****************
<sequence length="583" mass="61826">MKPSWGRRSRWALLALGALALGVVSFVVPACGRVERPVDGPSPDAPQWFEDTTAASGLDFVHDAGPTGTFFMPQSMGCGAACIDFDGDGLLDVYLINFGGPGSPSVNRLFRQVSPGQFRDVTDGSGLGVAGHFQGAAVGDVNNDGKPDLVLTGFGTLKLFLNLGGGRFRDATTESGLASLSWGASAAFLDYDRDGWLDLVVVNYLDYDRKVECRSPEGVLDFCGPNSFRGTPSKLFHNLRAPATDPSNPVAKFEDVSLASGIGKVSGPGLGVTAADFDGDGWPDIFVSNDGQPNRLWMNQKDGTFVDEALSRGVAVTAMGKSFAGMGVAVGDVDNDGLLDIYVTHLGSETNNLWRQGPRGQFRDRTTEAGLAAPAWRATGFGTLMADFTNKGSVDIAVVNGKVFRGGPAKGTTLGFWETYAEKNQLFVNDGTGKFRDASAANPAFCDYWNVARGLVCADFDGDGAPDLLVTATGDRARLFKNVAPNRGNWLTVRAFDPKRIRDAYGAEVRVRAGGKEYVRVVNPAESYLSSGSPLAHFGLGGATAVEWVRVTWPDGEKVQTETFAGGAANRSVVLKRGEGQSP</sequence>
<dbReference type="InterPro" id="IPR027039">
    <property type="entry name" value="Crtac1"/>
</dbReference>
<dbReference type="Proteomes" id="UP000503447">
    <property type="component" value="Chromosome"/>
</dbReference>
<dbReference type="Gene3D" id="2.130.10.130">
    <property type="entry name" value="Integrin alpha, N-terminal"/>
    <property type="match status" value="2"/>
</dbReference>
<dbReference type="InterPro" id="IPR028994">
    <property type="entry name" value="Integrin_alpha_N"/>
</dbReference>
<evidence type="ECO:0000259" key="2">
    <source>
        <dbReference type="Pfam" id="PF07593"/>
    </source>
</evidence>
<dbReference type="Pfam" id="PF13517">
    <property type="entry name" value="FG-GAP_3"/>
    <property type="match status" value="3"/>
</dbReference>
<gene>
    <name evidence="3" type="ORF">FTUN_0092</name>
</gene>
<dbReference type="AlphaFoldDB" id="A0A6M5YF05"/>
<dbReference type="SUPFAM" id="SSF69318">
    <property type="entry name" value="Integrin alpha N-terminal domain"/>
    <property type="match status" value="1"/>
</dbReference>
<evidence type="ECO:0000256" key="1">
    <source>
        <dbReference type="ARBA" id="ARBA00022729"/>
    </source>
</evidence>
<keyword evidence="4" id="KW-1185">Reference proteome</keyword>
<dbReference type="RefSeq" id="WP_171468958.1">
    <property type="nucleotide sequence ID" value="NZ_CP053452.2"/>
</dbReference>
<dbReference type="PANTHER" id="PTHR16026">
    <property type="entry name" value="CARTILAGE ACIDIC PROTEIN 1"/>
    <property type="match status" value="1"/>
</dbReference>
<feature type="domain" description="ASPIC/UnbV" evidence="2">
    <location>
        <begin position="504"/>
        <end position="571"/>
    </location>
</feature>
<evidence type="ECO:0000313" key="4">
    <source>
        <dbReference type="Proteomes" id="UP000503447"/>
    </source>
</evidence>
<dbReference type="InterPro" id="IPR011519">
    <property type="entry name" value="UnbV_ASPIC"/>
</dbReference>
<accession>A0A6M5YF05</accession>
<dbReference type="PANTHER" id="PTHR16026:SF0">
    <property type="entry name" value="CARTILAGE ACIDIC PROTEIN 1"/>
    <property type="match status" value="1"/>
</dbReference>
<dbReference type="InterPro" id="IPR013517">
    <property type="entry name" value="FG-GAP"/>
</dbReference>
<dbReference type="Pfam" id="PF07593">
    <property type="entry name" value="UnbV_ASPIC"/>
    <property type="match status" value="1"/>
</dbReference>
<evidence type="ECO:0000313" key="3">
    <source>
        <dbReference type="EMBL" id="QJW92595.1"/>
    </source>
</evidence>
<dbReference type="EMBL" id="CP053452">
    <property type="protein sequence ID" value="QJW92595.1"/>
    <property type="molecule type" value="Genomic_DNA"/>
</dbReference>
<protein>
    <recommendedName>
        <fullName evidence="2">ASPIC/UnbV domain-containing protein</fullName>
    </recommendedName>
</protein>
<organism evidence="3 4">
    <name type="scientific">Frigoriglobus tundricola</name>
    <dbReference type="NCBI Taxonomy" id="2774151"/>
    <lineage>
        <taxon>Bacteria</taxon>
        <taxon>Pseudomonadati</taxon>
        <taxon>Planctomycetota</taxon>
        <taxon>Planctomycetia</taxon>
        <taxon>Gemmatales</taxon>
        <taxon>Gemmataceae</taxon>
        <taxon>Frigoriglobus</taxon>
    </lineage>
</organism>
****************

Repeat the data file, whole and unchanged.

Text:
<sequence length="583" mass="61826">MKPSWGRRSRWALLALGALALGVVSFVVPACGRVERPVDGPSPDAPQWFEDTTAASGLDFVHDAGPTGTFFMPQSMGCGAACIDFDGDGLLDVYLINFGGPGSPSVNRLFRQVSPGQFRDVTDGSGLGVAGHFQGAAVGDVNNDGKPDLVLTGFGTLKLFLNLGGGRFRDATTESGLASLSWGASAAFLDYDRDGWLDLVVVNYLDYDRKVECRSPEGVLDFCGPNSFRGTPSKLFHNLRAPATDPSNPVAKFEDVSLASGIGKVSGPGLGVTAADFDGDGWPDIFVSNDGQPNRLWMNQKDGTFVDEALSRGVAVTAMGKSFAGMGVAVGDVDNDGLLDIYVTHLGSETNNLWRQGPRGQFRDRTTEAGLAAPAWRATGFGTLMADFTNKGSVDIAVVNGKVFRGGPAKGTTLGFWETYAEKNQLFVNDGTGKFRDASAANPAFCDYWNVARGLVCADFDGDGAPDLLVTATGDRARLFKNVAPNRGNWLTVRAFDPKRIRDAYGAEVRVRAGGKEYVRVVNPAESYLSSGSPLAHFGLGGATAVEWVRVTWPDGEKVQTETFAGGAANRSVVLKRGEGQSP</sequence>
<dbReference type="InterPro" id="IPR027039">
    <property type="entry name" value="Crtac1"/>
</dbReference>
<dbReference type="Proteomes" id="UP000503447">
    <property type="component" value="Chromosome"/>
</dbReference>
<dbReference type="Gene3D" id="2.130.10.130">
    <property type="entry name" value="Integrin alpha, N-terminal"/>
    <property type="match status" value="2"/>
</dbReference>
<dbReference type="InterPro" id="IPR028994">
    <property type="entry name" value="Integrin_alpha_N"/>
</dbReference>
<evidence type="ECO:0000259" key="2">
    <source>
        <dbReference type="Pfam" id="PF07593"/>
    </source>
</evidence>
<dbReference type="Pfam" id="PF13517">
    <property type="entry name" value="FG-GAP_3"/>
    <property type="match status" value="3"/>
</dbReference>
<gene>
    <name evidence="3" type="ORF">FTUN_0092</name>
</gene>
<dbReference type="AlphaFoldDB" id="A0A6M5YF05"/>
<dbReference type="SUPFAM" id="SSF69318">
    <property type="entry name" value="Integrin alpha N-terminal domain"/>
    <property type="match status" value="1"/>
</dbReference>
<evidence type="ECO:0000256" key="1">
    <source>
        <dbReference type="ARBA" id="ARBA00022729"/>
    </source>
</evidence>
<keyword evidence="4" id="KW-1185">Reference proteome</keyword>
<dbReference type="RefSeq" id="WP_171468958.1">
    <property type="nucleotide sequence ID" value="NZ_CP053452.2"/>
</dbReference>
<dbReference type="PANTHER" id="PTHR16026">
    <property type="entry name" value="CARTILAGE ACIDIC PROTEIN 1"/>
    <property type="match status" value="1"/>
</dbReference>
<feature type="domain" description="ASPIC/UnbV" evidence="2">
    <location>
        <begin position="504"/>
        <end position="571"/>
    </location>
</feature>
<evidence type="ECO:0000313" key="4">
    <source>
        <dbReference type="Proteomes" id="UP000503447"/>
    </source>
</evidence>
<dbReference type="InterPro" id="IPR011519">
    <property type="entry name" value="UnbV_ASPIC"/>
</dbReference>
<accession>A0A6M5YF05</accession>
<dbReference type="PANTHER" id="PTHR16026:SF0">
    <property type="entry name" value="CARTILAGE ACIDIC PROTEIN 1"/>
    <property type="match status" value="1"/>
</dbReference>
<dbReference type="InterPro" id="IPR013517">
    <property type="entry name" value="FG-GAP"/>
</dbReference>
<dbReference type="Pfam" id="PF07593">
    <property type="entry name" value="UnbV_ASPIC"/>
    <property type="match status" value="1"/>
</dbReference>
<evidence type="ECO:0000313" key="3">
    <source>
        <dbReference type="EMBL" id="QJW92595.1"/>
    </source>
</evidence>
<dbReference type="EMBL" id="CP053452">
    <property type="protein sequence ID" value="QJW92595.1"/>
    <property type="molecule type" value="Genomic_DNA"/>
</dbReference>
<protein>
    <recommendedName>
        <fullName evidence="2">ASPIC/UnbV domain-containing protein</fullName>
    </recommendedName>
</protein>
<organism evidence="3 4">
    <name type="scientific">Frigoriglobus tundricola</name>
    <dbReference type="NCBI Taxonomy" id="2774151"/>
    <lineage>
        <taxon>Bacteria</taxon>
        <taxon>Pseudomonadati</taxon>
        <taxon>Planctomycetota</taxon>
        <taxon>Planctomycetia</taxon>
        <taxon>Gemmatales</taxon>
        <taxon>Gemmataceae</taxon>
        <taxon>Frigoriglobus</taxon>
    </lineage>
</organism>